From Wentz to the Colts? To the 49ers’ Stafford? A look at the quarterback carousel for the NFL

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Twist or stick? That’s the question that will be posed by front offices around the NFL this offseason.

Should we keep our quarterback that’s good-not-good? Do we gamble on another year on a veteran? Or are we going to dip into the pool of rookies? In the league, 16 teams have a need for a quarterback or are curious about a quarterback.

But there are only so many quarterbacks to go around, and after the playoffs, there’s always the chance that a few players will leave. Here’s your guide for the next few months. Carson WentzCarson Wentz will be a hot commodity on the commercial market in a normal world.

He has, at times, been a semi-legitimate MVP candidate for the past four years. He’s been one of the highest-rated talents in the last decade—and he’s been living up to that hype in spurts.

He tossed 81 touchdowns to 21 interceptions in the three seasons after his rookie year and before the failure of this season…. But we live in a world of wage limits, and Wentz has turned from a once-promising prospect to a contract-albatross player. Prior to the start of this season, the Eagles gave Wentz an outrageous deal.

In it, he is regarded like a one-time celebrity when his replacement was being drafted by the team itself. Next season, Wentz will cost $34 million, which will count against the limit.

And if the Eagles do find a trading partner, it would come with a $59 million dead cap fee, undermining everything the franchise can do in free agency or on the trade market. Based on money alone, if the Eagles have an opt-out built into his deal, the better choice will be to retain him for an extra season.

But there are rumors of an irreparable split in the relationship between Doug Pederson and Wentz, the head coach of the team.

And there’s no way to keep Wentz on the books if the team tries to get Pederson back in 2021. If any team is able to take on Wentz’s cap room, it’s the Indianapolis Colts.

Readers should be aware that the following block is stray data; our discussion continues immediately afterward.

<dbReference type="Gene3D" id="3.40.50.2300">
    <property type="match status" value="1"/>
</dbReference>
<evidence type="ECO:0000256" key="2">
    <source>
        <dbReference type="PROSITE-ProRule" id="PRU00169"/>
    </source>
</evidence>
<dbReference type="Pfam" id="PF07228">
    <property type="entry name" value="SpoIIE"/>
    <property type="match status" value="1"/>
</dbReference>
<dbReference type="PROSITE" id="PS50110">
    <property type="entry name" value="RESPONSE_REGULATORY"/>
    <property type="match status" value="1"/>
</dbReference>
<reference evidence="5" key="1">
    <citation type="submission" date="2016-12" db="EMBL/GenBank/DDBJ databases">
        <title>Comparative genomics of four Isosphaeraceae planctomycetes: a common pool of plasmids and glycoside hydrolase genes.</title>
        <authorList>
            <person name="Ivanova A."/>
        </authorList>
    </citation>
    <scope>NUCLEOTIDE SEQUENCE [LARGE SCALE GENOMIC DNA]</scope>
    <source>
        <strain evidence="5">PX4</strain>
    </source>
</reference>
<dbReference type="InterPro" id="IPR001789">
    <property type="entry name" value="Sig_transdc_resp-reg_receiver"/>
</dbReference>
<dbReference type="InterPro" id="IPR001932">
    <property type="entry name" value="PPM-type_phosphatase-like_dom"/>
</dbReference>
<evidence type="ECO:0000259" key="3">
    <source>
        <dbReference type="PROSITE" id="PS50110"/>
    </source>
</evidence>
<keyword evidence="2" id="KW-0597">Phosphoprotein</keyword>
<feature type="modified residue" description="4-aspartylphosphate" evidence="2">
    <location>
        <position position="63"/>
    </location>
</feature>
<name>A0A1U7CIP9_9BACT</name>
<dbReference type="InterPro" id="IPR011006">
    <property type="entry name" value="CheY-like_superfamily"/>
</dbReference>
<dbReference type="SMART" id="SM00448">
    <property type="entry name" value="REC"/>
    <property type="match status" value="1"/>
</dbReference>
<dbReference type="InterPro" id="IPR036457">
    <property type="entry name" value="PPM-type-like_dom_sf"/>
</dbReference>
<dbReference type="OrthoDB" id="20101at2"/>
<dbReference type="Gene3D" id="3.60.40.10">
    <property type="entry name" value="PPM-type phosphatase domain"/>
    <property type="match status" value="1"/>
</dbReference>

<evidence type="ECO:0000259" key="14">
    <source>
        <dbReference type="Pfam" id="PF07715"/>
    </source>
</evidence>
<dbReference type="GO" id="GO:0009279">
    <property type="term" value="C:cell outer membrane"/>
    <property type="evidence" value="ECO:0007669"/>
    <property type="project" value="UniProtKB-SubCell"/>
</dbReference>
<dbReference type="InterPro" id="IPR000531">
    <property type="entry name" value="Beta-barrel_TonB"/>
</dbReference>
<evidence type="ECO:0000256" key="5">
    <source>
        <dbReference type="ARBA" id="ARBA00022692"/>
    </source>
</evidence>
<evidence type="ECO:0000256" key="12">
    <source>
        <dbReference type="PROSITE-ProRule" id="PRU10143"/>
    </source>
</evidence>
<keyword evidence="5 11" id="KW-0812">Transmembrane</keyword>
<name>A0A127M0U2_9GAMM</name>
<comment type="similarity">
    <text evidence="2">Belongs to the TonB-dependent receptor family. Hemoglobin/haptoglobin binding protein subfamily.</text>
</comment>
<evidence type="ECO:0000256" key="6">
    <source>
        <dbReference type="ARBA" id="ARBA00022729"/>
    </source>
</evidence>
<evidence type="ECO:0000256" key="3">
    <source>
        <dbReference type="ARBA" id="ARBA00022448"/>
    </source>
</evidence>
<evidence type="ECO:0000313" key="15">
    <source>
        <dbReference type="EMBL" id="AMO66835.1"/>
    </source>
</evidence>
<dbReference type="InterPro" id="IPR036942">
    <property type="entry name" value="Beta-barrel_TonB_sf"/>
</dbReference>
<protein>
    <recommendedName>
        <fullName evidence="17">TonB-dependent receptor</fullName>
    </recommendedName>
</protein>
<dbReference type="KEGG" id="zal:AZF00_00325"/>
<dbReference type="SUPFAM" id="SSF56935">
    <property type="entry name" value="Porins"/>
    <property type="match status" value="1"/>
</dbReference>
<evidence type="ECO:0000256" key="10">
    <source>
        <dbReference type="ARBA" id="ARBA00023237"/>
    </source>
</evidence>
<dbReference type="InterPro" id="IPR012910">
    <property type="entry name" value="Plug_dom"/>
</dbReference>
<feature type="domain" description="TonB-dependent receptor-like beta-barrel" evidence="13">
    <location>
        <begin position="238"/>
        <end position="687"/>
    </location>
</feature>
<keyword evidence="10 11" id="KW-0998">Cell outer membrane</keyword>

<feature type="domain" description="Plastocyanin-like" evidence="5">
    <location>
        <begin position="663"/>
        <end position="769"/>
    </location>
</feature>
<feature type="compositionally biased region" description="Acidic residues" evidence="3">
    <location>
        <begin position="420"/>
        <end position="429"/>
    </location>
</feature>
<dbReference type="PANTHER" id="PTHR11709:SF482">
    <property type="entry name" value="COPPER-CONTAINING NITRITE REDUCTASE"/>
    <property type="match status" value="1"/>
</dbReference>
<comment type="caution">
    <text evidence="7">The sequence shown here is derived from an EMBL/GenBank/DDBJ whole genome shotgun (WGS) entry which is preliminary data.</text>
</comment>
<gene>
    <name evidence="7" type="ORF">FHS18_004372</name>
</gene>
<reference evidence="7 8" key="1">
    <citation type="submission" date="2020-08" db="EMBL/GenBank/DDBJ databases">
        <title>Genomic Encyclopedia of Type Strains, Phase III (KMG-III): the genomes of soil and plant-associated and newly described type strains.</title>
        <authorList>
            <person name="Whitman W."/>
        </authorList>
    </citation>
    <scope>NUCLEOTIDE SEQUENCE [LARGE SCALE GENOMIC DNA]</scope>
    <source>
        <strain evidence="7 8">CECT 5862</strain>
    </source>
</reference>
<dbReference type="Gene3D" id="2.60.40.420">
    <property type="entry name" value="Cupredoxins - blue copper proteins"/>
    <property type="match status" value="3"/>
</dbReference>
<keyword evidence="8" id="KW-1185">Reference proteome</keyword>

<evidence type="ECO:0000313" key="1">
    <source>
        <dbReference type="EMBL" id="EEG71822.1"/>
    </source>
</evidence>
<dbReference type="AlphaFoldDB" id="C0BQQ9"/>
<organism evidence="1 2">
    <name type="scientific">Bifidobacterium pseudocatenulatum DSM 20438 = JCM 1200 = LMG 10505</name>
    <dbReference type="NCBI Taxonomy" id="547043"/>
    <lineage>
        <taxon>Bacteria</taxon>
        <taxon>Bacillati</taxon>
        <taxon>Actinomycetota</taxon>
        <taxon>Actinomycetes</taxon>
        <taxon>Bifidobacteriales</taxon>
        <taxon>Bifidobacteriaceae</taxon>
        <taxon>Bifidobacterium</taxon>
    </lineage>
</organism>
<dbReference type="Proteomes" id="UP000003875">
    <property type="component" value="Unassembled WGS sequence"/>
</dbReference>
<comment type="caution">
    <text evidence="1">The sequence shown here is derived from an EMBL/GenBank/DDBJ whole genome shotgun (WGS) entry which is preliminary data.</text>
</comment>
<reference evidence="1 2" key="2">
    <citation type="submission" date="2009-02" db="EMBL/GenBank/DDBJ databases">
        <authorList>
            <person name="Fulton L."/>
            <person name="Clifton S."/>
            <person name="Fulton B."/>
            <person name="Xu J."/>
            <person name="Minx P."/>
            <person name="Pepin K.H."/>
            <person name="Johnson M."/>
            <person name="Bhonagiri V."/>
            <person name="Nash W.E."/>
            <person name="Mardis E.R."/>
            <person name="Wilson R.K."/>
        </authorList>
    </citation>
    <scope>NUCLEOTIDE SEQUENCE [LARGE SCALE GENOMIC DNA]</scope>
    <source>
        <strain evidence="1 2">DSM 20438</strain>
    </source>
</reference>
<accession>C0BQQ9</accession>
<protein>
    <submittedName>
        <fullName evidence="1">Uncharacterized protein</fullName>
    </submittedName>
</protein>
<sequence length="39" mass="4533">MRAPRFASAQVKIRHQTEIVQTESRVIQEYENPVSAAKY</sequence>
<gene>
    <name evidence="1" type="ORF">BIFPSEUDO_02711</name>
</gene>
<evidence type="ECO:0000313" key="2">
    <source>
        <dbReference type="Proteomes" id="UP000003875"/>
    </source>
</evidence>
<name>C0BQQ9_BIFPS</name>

In Frank Reich, they have the man who in his prime in Philadelphia was Wentz’s quarterbacks mentor – a coach who knows his strengths and weaknesses and whose scheme could revive the flagging career of the 28-year-old. The Colts will assemble the wherewithal, too. They’re investing $25 million on 39-year-old Phillip Rivers this season, but it’s just a one-year contract – after that, the money is free to spend on Wentz. Best fit: Indianapolis ColtsPreferred 2021 team: Indianapolis ColtsMatthew StaffordIf Week 17 was the final game of the Detroit age of Matthew Stafford, it was the ideal microcosm. With a partly torn ligament in his throwing hand and torn cartilage in his rib a week after breaking his ankle, Stafford played great.

It hasn’t mattered. The Lions lost. The career of Stafford serves as a refutation of the idea that you only need to land a quarterback.

The best quarterback the Lions have had in a long time is Stafford.

The injuries have begun to pile up, but, amid the bureaucratic mess around him, he remains one of the best passers in the game. This year still feels like the last Stafford Lions run – he gave it all, and it wasn’t enough.

For Stafford and quarterback-needy franchises, a new administration in Detroit would most likely hit the reset button, and that’s good news.

Stafford is already in his prime at 32 years old.

Note, before breaking all the milestones, Peyton Manning joined the Broncos at 35. Stafford should be at the top of every quarterback-needy team’s list if he’s eligible for a first- or second-round draft selection.

Best fit: New England PatriotsPrediction: San Francisco 49ersThe quintessential rebuilding project is Sam Darnold Darnold. Around the league, he should have a lot of prospects, particularly if he comes at an affordable price. His potential and promise were derailed by the jetsy-ness of the Jets and Adam Gase’s incompetence. Not that Darnold is perfect. Every season in the league, he has regressed.

Remember his 2018 debut against Detroit? Darnold played in college with the same darting style that characterized his game. That was all lost over time. He’s grown anxious in the pocket, afraid of being hit, and far too many he still gets hit.

If the experience of the League tells us something, it’s that anything rarely works out for players who struggle with the pace of the game in their pockets in years four, five, six or seven.

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